I hope everyone had a wonderful Christmas and is looking forward to an exciting New Year. When thinking about this blog and what I want to do in 2012, I realized that I very rarely share books I’m reading. In fact, I wish that other blogs did this more too because I love to know what people are reading and what I should check out. So, in the new year, I plan to post a little more about what I’m reading and what is informing and influencing my own writing.
So, here it goes. I currently have a few different books cracked, and I’ll share those with you.
I just ripped through Compendium 1 of the hit graphic novel/comic series The Walking Dead, which most people now know as a hit TV show on AMC. Compendium 1 features the first 48 issues of The Walking Dead. I’ll admit that I’m not a big comic guy or a huge fan of graphic novels, but I do love The Walking Dead, and not just because it features zombies and gore. I like the fact that no one is safe in the comics and several of the key characters die. It makes it a constant page-turner. In fact, by the end of Compendium 1, only one main character is left that was present in issue 1. I also like how the main characters, especially the protagonist, Rick Grimes, a cop, are often faced with tough moral choices that question just how much humanity remains in a postapocalyptic world. These characters unravel more and more as they lose friends and loved ones, and you’re not quite sure if there’s any hope at all left for them. If you like the TV show, you should check out the graphic novels. Though the show is good, the graphic novels offer more character depth, conflict, and plenty of zombie action!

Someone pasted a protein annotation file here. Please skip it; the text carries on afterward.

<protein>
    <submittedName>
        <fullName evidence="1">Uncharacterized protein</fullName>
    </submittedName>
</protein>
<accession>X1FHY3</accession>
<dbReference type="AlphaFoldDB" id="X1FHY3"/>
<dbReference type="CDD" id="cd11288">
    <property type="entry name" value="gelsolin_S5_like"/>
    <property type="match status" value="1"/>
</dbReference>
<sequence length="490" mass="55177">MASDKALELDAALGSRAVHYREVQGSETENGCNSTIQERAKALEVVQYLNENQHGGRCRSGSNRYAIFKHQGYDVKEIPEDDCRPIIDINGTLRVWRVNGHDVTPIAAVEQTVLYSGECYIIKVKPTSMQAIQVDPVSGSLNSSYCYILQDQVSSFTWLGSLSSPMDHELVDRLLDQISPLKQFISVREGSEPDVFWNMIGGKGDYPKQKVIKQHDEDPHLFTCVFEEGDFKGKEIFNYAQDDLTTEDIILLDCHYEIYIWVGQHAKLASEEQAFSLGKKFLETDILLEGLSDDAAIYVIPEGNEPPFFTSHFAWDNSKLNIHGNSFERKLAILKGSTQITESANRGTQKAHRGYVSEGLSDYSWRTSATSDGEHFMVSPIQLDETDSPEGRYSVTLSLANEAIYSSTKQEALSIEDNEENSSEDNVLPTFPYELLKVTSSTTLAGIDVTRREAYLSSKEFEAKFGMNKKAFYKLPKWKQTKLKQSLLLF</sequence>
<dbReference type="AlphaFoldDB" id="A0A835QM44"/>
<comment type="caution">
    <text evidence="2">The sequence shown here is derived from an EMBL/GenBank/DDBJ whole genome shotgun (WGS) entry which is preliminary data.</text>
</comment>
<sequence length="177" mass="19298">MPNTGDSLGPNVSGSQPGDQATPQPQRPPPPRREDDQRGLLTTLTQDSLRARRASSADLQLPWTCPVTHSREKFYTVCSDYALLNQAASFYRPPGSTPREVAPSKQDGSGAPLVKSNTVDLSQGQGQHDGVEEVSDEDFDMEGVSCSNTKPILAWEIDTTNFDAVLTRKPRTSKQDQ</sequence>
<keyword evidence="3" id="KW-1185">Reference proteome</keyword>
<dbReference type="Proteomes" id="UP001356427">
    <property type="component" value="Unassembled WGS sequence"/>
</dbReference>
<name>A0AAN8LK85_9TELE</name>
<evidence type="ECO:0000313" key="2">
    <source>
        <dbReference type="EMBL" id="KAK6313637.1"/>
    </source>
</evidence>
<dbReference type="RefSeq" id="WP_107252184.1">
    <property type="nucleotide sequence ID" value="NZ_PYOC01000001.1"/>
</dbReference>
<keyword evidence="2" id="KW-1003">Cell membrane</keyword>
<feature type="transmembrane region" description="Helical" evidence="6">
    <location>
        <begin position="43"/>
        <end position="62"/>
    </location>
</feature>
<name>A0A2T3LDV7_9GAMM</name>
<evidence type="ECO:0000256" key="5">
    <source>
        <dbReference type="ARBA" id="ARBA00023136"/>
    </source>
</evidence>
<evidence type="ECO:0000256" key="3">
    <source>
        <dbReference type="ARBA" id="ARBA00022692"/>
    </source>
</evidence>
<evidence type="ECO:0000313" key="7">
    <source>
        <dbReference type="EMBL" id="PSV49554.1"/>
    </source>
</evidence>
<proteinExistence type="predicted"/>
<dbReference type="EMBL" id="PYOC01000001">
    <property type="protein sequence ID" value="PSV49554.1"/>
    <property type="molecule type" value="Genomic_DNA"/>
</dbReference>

Regarding poetry, I’m currently reading two different collections right now- What Work Is by Philip Levine and Selected Poems 1966-1987 by Seamus Heaney. I often return to Levine’s work because I find his working-class portraits utterly beautiful and much needed in a time of global austerity and assaults on the middle and lower classes by the top 1 percent. Very few poets have influenced me more than Levine. I like to study how he depicts and humanizes his characters, how he makes the reader care about empy warehouses in Detroit and aging factory workers. His poems push beyond mere description into statements about humanity or meditative reflections.
Heaney reminds me a little of Levine in the sense that he too sometimes writes about the working- class, including field hands and drunken boatmen, among others. However, Levine is known for his longer, descriptive, narrative poems, and Heaney often employs tight, restrictive forms. If you’re a poet or like poetry and haven’t checked out Levine or Heaney, you should. The local library or bookstore should have plenty of their collections.
Finally, I just started Hemingway’s Boat by Paul Hendrickson, a bio on Hem that focuses on the years 1934, when Hemingway first achieved major fame, to 1961, when he committed suicide. I’m only about 50 pages in, but I like it thus far. The book uses various images and the history of Hemingway’s boat, Pilar, to address the twists and turns of his life and his struggle to be a good man in the midst of so much fame. What impresses me about the book so far is the personal side of Hemingway it shows. Included are various letters to his sons and friends that show a far less macho side of the writer that we aren’t used to seeing.
Feel free to tell me what you’re reading or what’s on your book list for 2012.